The narrative of the Chinese involvement in the African continent is of a marauding armada. And while Chinese soldiers are currently in Africa – in Mali on peacekeeping duty, where they will reportedly also build roads – Chinese investment in Africa is being treated with more and more suspicion. KHADIJA PATEL reflects on the growing calls for a more circumspect engagement with the likes of India and China in Africa.
Every now and again, I receive a note from a friend or acquaintance, or someone I’m not quite sure actually exists outside of social media, saying they know someone who’ll be visiting Johannesburg. Sometimes these friends simply want the assurance of knowing someone in Afri-kah when they crash during a bicycle ride on these mean streets, others would like to just chat over a cup of coffee and still others just want to be put in touch with other creatures of our species – the venomous vermin that we are.
On one such visit by the friend-of-a-friend-of-a-friend, an eminent journalist who had transferred to a think tank in London, I was asked if I could by some chance connect this think tanker to other journalists who know something about the rising involvement of China in Africa. I obliged, arranging an informal meeting with two journalists I knew who’d actually be able to answer what China is doing in Africa. I joined the meeting because I am intrigued by the fervour of the discussions of the Chinese influence in Africa. And then, as a card carrying member of the vermin species, I rarely pass up an opportunity to meet the most accomplished of our ilk.
During the course of that meeting, it emerged that the think tanker had received funding that was particularly aimed at igniting debate about the role of China in Africa. Her admission, made near the conclusion of the meeting, certainly did not appear to convey her designs on thwarting Chinese influence in Africa. She had scribbled away furiously in her notebook as my venerable colleagues spoke, and at times, even debated each other on various tropes of Chinese involvement in Africa.
The reality underpinning her interest of China in Africa, however, was an example of the reception that “China in Africa” currently receives outside of the continent. There is a persistent prodding for African states to be more vigilant of the influx of Chinese – something of a collective noun for anyone who is not from the developed North and ploughing money and goods into Africa.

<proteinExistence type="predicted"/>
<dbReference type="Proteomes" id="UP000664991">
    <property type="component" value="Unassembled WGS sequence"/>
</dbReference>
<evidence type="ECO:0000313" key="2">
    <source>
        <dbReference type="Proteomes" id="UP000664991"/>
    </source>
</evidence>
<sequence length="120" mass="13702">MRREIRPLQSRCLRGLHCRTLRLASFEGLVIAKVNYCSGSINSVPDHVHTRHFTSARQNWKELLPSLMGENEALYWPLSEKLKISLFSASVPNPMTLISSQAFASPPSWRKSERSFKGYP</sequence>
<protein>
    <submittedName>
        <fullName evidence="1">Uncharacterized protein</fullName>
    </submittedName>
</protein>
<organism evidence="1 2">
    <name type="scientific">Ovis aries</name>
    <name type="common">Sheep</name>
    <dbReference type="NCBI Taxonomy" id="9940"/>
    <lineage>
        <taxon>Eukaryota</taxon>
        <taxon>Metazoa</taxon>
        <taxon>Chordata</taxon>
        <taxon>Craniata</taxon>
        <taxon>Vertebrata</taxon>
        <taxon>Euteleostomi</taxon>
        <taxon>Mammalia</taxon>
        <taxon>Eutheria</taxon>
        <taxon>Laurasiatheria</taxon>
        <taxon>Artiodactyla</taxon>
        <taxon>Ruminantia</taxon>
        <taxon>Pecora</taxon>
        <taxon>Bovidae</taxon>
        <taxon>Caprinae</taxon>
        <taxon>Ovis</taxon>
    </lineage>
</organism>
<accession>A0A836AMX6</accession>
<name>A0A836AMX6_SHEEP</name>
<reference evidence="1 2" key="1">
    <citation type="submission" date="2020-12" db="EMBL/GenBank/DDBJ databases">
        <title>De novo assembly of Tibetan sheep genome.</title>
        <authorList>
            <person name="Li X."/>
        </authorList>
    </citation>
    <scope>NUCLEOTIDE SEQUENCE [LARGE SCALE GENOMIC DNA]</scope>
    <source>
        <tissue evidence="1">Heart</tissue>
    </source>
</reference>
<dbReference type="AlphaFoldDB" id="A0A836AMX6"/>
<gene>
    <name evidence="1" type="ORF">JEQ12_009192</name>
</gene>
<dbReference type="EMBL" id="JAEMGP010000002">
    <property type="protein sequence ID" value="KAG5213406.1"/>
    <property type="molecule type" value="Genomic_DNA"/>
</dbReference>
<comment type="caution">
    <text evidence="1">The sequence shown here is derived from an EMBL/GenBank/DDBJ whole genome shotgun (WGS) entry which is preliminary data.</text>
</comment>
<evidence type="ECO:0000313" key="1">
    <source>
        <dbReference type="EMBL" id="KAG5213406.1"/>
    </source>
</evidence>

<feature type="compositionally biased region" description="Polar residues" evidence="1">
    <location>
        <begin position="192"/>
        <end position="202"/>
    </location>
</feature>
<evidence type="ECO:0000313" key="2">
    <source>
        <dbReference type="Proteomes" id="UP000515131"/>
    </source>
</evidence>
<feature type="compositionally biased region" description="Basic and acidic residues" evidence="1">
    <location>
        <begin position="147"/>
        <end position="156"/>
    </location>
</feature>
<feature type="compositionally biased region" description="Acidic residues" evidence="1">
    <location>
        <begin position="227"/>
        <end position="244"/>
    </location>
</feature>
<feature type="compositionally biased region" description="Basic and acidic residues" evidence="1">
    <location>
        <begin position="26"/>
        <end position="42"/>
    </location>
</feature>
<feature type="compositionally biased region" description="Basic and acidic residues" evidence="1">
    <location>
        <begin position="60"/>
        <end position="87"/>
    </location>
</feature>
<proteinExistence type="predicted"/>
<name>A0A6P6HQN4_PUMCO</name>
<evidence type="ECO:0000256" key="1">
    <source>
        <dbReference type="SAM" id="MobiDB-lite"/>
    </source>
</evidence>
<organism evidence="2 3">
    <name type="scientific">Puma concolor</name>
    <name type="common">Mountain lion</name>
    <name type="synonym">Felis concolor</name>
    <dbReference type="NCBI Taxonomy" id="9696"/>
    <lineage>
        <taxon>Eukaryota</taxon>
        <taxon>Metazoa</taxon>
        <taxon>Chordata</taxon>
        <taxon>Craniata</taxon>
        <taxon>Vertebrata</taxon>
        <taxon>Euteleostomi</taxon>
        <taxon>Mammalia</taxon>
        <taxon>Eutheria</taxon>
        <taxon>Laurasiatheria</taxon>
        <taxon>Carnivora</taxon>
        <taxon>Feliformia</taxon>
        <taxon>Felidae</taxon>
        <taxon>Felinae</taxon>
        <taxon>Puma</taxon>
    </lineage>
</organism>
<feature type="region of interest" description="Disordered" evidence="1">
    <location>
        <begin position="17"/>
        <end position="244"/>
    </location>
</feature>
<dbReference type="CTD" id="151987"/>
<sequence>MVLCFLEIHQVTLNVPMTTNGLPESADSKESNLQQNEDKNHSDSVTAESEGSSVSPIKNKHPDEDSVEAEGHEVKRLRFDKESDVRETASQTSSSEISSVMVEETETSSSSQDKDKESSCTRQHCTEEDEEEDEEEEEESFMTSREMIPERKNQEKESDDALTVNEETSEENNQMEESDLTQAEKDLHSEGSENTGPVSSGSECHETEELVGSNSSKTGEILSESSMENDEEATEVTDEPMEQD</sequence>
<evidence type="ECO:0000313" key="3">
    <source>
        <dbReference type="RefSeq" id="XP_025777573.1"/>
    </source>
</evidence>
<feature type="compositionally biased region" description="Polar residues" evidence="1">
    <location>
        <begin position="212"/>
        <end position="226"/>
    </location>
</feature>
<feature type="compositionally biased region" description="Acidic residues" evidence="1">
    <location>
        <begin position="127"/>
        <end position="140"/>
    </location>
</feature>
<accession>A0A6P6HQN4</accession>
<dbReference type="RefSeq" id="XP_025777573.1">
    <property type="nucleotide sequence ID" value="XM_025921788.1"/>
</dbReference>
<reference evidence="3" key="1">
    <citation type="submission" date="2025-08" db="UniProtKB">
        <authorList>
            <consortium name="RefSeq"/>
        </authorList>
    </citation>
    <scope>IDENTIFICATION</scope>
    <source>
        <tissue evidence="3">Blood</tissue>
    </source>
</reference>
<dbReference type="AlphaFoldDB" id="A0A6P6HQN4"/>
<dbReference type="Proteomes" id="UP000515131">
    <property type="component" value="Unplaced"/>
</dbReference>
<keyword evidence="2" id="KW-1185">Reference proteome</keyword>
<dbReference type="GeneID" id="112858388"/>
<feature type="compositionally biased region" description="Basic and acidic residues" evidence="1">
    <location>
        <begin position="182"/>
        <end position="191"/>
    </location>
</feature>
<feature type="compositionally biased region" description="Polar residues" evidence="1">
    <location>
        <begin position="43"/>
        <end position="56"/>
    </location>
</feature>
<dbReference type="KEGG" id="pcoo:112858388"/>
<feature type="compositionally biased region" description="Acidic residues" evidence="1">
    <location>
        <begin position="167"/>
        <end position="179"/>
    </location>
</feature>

So it came as no surprise when Public Enterprises Minister Malusi Gigaba told Business Day this week that Africa ought to be more cautious in its shift from Western to Eastern business partners.
Gigaba said, “We need to scrutinise the value of trade, how it is changing the character of our economies and contributing to our socioeconomic development challenges.”
Gigaba compared the involvement of the Chinese and Indians in Africa to a new form of “imperialism”.
“African governments must be cautious of shifting from over-reliance on western markets to over-reliance on eastern markets in terms of both trade and investments,” Gigaba said.
“We must trust in our own capabilities and by encouraging them and welcoming their investments, we help them to grow in order to participate in the complex supply chains.”
Western markets, however, are already feeling the pinch.
When US President Barack Obama visited the African continent last month, he had been charged by American business to facilitate openings for American businesses in Africa’s trendiest cash cow, infrastructure development projects.
“Frankly, we see Africa as one of the most important emerging regions in the world, and a place for the U.S. to significantly increase our engagement in the years to come. There are growing economic opportunities there for increased trade and investment and increased engagement by U.S. businesses,” the US Deputy National Security Advisor Ben Rhodes said ahead of Obama’s trip.